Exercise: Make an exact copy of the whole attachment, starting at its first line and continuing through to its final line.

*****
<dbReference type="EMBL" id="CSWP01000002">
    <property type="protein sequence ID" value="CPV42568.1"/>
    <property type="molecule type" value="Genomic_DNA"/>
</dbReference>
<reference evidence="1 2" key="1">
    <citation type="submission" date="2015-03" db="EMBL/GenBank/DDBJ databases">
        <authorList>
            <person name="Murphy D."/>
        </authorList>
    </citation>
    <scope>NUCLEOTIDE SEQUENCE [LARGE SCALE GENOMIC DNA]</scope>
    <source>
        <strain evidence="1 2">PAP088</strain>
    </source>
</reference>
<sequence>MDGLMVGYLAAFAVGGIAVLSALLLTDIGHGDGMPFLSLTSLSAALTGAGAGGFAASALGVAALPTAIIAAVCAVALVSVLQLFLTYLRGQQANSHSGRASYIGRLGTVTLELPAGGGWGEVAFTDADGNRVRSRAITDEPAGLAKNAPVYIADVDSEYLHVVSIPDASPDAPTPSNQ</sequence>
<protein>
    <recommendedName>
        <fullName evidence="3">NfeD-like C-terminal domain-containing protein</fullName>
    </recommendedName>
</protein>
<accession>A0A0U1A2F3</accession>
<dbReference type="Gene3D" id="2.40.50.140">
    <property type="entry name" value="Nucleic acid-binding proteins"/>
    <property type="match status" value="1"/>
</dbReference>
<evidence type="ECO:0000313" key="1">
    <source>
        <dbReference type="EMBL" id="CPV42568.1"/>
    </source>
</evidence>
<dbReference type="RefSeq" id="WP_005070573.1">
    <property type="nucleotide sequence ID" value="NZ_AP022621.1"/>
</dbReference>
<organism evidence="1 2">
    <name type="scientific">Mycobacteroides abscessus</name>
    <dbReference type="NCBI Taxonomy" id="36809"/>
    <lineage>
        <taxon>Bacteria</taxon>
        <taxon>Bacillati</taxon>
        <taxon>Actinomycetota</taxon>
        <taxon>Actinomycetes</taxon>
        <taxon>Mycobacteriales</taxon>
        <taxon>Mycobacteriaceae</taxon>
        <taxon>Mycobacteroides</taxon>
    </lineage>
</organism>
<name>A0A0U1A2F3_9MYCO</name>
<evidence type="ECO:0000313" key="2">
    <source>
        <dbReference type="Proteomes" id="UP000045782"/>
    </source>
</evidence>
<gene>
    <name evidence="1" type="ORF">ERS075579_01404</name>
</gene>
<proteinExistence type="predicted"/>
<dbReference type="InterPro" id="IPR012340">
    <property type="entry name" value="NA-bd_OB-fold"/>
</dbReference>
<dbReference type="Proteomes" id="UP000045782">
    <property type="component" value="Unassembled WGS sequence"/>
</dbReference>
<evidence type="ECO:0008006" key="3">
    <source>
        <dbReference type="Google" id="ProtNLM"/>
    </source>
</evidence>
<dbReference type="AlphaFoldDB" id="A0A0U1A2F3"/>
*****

<dbReference type="EMBL" id="CSWP01000002">
    <property type="protein sequence ID" value="CPV42568.1"/>
    <property type="molecule type" value="Genomic_DNA"/>
</dbReference>
<reference evidence="1 2" key="1">
    <citation type="submission" date="2015-03" db="EMBL/GenBank/DDBJ databases">
        <authorList>
            <person name="Murphy D."/>
        </authorList>
    </citation>
    <scope>NUCLEOTIDE SEQUENCE [LARGE SCALE GENOMIC DNA]</scope>
    <source>
        <strain evidence="1 2">PAP088</strain>
    </source>
</reference>
<sequence>MDGLMVGYLAAFAVGGIAVLSALLLTDIGHGDGMPFLSLTSLSAALTGAGAGGFAASALGVAALPTAIIAAVCAVALVSVLQLFLTYLRGQQANSHSGRASYIGRLGTVTLELPAGGGWGEVAFTDADGNRVRSRAITDEPAGLAKNAPVYIADVDSEYLHVVSIPDASPDAPTPSNQ</sequence>
<protein>
    <recommendedName>
        <fullName evidence="3">NfeD-like C-terminal domain-containing protein</fullName>
    </recommendedName>
</protein>
<accession>A0A0U1A2F3</accession>
<dbReference type="Gene3D" id="2.40.50.140">
    <property type="entry name" value="Nucleic acid-binding proteins"/>
    <property type="match status" value="1"/>
</dbReference>
<evidence type="ECO:0000313" key="1">
    <source>
        <dbReference type="EMBL" id="CPV42568.1"/>
    </source>
</evidence>
<dbReference type="RefSeq" id="WP_005070573.1">
    <property type="nucleotide sequence ID" value="NZ_AP022621.1"/>
</dbReference>
<organism evidence="1 2">
    <name type="scientific">Mycobacteroides abscessus</name>
    <dbReference type="NCBI Taxonomy" id="36809"/>
    <lineage>
        <taxon>Bacteria</taxon>
        <taxon>Bacillati</taxon>
        <taxon>Actinomycetota</taxon>
        <taxon>Actinomycetes</taxon>
        <taxon>Mycobacteriales</taxon>
        <taxon>Mycobacteriaceae</taxon>
        <taxon>Mycobacteroides</taxon>
    </lineage>
</organism>
<name>A0A0U1A2F3_9MYCO</name>
<evidence type="ECO:0000313" key="2">
    <source>
        <dbReference type="Proteomes" id="UP000045782"/>
    </source>
</evidence>
<gene>
    <name evidence="1" type="ORF">ERS075579_01404</name>
</gene>
<proteinExistence type="predicted"/>
<dbReference type="InterPro" id="IPR012340">
    <property type="entry name" value="NA-bd_OB-fold"/>
</dbReference>
<dbReference type="Proteomes" id="UP000045782">
    <property type="component" value="Unassembled WGS sequence"/>
</dbReference>
<evidence type="ECO:0008006" key="3">
    <source>
        <dbReference type="Google" id="ProtNLM"/>
    </source>
</evidence>
<dbReference type="AlphaFoldDB" id="A0A0U1A2F3"/>